Combine the butter, sugar and dark brown sugar using a flat beater. Gradually add the eggs. Add and combine the pre-sifted flour, baking powder and coarsely ground fleur de sel. Lastly, add the chocolate covering melted at 45°C and the walnuts. Check that the mixture is properly emulsified but not whipped. Pour the preparation into the buttered oval tart rings (400 g) and smoothen the surface. Fan bake at 160°C for 30 min.
Dice the bananas and mix with the lemon juice. Heat the cream with the nutmeg and vanilla. Allow it to infuse for 15 min. Take a small portion of the sugar and mix it with the pectin NH. Make a dry caramel with the rest of the sugar, then add the butter and warm cream to stop the cooking process. Add the pectin mixed with the sugar, then add the bananas. Cook for a few minutes to slightly stew the bananas. Pour into the square tin, smoothen the surface, let it set in the refrigerator, then cut out 24x5 cm strips.
Mix the gelatin with the water for hydration. Make a custard sauce with the egg yolks, the milk and the Excellence cream (1). Melt the dark chocolate at 45°C, add the melted gelatin mass and the custard sauce once cooked, emulsify. Mix. Heat the egg whites with the glucose, then whip to create the cold meringue. When the chocolate custard mixture reaches 30°C, add the whipped cream (2) and the cold meringue. Pipe 350 g per thermoformed tin, then place the banana insert. Smoothen the surface and let it set in the refrigerator.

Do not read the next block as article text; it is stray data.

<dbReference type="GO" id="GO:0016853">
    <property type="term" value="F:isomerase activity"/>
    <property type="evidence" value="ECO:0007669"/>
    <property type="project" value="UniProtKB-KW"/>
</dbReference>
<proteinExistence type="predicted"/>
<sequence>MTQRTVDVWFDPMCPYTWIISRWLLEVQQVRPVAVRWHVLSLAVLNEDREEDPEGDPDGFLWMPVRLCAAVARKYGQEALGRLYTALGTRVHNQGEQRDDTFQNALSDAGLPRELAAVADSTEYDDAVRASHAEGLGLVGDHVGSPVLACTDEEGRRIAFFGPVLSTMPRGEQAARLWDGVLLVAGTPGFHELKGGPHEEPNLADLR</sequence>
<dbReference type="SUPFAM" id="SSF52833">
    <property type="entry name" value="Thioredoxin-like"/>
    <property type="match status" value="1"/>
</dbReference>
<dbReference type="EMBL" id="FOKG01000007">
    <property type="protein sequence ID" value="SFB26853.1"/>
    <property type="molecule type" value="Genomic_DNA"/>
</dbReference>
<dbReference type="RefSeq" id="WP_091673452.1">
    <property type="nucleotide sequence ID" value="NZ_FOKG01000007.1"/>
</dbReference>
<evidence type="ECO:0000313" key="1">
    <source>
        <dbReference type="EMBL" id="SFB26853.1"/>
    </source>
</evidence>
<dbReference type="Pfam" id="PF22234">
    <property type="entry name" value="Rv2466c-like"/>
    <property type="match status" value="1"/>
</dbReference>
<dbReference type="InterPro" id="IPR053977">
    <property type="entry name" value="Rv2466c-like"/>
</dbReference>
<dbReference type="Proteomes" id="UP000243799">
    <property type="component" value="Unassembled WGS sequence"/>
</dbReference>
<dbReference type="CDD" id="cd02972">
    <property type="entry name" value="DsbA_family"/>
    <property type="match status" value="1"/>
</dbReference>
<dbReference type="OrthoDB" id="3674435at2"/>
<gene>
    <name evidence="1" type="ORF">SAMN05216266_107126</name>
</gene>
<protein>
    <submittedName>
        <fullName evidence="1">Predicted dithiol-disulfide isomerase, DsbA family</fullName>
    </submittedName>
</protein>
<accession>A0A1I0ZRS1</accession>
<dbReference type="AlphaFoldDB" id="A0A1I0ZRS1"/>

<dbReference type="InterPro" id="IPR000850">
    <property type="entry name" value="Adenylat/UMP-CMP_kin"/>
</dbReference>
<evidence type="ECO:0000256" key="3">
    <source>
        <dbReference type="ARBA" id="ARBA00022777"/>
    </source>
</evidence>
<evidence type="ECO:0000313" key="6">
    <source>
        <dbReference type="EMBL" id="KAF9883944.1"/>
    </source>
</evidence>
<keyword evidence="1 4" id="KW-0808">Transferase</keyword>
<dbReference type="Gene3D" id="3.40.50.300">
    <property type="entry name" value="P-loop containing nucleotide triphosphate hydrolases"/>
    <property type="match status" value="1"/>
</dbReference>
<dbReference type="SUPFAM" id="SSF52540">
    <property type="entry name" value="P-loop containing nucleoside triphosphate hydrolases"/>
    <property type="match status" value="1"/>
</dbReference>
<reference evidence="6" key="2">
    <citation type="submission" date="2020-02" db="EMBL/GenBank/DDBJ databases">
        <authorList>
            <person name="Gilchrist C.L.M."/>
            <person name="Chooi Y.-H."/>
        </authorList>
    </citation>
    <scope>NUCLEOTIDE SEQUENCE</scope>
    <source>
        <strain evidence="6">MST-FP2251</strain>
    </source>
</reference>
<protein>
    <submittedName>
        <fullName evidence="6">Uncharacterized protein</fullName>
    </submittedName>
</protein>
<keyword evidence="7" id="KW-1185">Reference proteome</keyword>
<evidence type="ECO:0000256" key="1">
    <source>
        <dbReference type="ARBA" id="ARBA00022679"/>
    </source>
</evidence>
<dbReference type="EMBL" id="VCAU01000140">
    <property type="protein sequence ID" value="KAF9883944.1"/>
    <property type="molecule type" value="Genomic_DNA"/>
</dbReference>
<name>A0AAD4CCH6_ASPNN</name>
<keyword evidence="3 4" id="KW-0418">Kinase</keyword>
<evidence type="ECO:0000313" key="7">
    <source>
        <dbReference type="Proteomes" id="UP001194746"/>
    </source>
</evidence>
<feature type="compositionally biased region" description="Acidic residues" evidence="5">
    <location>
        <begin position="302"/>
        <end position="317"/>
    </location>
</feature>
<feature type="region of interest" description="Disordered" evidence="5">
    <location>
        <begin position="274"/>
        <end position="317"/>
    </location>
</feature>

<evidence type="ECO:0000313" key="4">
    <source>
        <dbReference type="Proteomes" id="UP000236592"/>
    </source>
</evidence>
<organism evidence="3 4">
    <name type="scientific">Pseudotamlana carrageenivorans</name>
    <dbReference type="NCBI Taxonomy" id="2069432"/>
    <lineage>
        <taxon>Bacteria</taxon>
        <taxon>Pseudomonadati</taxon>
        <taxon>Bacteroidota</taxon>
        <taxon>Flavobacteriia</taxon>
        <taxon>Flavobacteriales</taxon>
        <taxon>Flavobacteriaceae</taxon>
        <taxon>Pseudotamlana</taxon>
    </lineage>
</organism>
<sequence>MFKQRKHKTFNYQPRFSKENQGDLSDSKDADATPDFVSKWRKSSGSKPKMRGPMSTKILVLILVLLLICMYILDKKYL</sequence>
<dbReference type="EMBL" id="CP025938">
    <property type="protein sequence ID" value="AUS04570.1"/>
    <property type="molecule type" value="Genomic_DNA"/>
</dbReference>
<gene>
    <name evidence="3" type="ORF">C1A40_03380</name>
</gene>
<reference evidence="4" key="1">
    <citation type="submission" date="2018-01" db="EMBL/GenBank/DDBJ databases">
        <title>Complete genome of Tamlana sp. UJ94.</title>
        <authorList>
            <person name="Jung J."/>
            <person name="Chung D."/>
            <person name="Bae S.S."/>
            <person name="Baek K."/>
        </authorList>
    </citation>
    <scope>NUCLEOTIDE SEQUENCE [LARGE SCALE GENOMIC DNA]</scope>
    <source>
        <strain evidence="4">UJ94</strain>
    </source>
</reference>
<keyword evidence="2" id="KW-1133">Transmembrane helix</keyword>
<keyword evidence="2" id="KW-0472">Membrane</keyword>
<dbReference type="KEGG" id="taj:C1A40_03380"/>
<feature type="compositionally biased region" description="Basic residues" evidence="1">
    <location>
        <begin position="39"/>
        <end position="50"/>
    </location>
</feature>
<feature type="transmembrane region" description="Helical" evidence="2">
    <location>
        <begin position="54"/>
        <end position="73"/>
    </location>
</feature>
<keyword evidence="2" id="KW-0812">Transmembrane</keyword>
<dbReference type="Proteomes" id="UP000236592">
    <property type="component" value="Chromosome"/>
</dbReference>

Makes 15 tins at 400 g / piece.
Combine all the ingredients using a flat beater, knead on the lowest speed setting. Pass through the largest sieve without chilling. Fan bake for 20 minutes at 140°C. Arrange the crumble nuggets all along the chocolate mousse rim, sprinkle them lightly with icing sugar.
Melt both ingredients at 45°C. Coat the brownie base. Before the sauce crystallizes, conceal it with chocolate biscuit crumbs mixed with some bronze-coloured powder.
Melt both ingredients at 45°C. Spray the top sections. Place each top onto a coated brownie base.
Using a mini Saint-Honoré nozzle, pipe a strip of whipped Elle & Vire Sublime Cream on each top.
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With this banoffee pie, named “Gâteau-Mouche” (word play alluding to the “Bateau-Mouche” excursion boats giving visitors a tour of Paris via the Seine River), Nicolas Boussin pays tribute to the City of Lights. He revisits the classic recipe with a dash of humour, playing up a shape that is so typically Parisian !
Of English origin, the banoffee pie takes its name from two key ingredients: banana and toffee. It was created in the seventies, making it one of the most recent classics.